But maybe, we should lis­ten to the one from our very own Dumbarton MSP who last week on Ra­dio 4 de­clared in re­la­tion to her many dis­cus­sions with im­mi­grant families that: “The families are not con­cen­trated in Scot­land. They’re con­cen­trated in the rest of the United King­dom. The break up of the United King­dom would make them slightly more dis­tant ge­o­graph­i­cally and po­lit­i­cally”.

Now, whilst not wish­ing to de­tract from any­thing that our MSP tells us, can I gen­tly ask Ms Bail­lie how more dis­tant ex­actly she be­lieves Scot­land will be ge­o­graph­i­cally post in­de­pen­dence.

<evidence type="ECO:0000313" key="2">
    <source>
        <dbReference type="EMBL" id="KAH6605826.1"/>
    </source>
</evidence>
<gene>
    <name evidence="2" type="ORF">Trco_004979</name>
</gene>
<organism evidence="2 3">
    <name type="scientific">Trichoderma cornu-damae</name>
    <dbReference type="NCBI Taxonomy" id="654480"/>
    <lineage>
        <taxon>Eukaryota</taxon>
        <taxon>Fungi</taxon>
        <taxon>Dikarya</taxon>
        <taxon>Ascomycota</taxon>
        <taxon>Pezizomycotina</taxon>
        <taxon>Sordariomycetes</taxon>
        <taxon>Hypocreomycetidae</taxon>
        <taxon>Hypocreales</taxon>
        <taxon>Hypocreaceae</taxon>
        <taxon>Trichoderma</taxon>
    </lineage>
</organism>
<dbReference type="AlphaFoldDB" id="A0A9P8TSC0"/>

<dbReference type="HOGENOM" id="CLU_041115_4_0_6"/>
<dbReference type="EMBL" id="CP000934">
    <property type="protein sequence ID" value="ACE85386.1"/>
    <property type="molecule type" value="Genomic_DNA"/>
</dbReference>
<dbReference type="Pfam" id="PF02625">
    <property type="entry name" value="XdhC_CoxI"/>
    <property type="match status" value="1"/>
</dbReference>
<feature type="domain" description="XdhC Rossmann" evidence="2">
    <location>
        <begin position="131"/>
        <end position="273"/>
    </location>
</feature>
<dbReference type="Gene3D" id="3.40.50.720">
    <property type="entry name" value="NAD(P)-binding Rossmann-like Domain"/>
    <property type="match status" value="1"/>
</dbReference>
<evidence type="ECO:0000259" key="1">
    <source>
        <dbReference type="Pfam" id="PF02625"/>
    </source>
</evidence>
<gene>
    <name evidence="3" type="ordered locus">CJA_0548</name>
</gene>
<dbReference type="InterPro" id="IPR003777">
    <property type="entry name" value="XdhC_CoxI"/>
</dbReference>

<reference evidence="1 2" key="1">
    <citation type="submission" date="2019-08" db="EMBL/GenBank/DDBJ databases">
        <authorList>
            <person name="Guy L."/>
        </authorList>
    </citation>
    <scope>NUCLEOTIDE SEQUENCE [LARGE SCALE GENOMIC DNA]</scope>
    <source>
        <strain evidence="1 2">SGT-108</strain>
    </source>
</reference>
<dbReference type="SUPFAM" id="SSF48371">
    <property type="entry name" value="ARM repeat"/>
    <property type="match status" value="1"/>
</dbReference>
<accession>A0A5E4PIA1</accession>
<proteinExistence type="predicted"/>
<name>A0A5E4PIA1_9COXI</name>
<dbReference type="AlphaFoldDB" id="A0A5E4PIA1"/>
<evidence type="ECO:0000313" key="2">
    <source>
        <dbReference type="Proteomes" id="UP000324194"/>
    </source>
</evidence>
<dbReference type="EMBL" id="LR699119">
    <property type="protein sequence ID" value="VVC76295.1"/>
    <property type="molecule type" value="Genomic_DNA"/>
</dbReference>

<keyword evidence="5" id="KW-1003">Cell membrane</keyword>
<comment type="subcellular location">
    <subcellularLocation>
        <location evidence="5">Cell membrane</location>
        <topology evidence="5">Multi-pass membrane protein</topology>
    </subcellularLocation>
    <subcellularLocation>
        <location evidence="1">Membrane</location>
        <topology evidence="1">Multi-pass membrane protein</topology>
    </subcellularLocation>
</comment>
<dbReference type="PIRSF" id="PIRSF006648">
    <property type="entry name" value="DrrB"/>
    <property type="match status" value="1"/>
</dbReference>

A mile, ten miles, a hun­dred or what. We need to know, we have a right to know, so let’s have it. Name and ad­dress sup­plied

Spell­ing it out over Dumbarton’sname

Not for the first time do we find Bill Heaney wor­ry­ing over the spell­ing of Dumbarton and Dun­bar­ton­shire, the first with an M and the sec­ond with an N (Len­nox Her­ald, Mem­ory Lane, Au­gust 8).

The Celtic Dun (hill or fort) is found all over (Dun­bar, Dunkeld, Dun­fermline etc) and is rep­re­sented in Dun­bar­ton­shire. But what of the M in Dumbarton?

It is no mys­tery. Philol­o­gists will tell you that it is sim­ply as­sim­i­la­tion to the labial, in this case the B.

This sound law is clearly seen in Span­ish: un pie (a foot) is pro­nounced um pie. Sim­i­larly the older can­biar (to change) is a cam­biar in mod­ern Span­ish.

As­sim­i­la­tion to the labi­als P and B has oc­curred in both in­stances.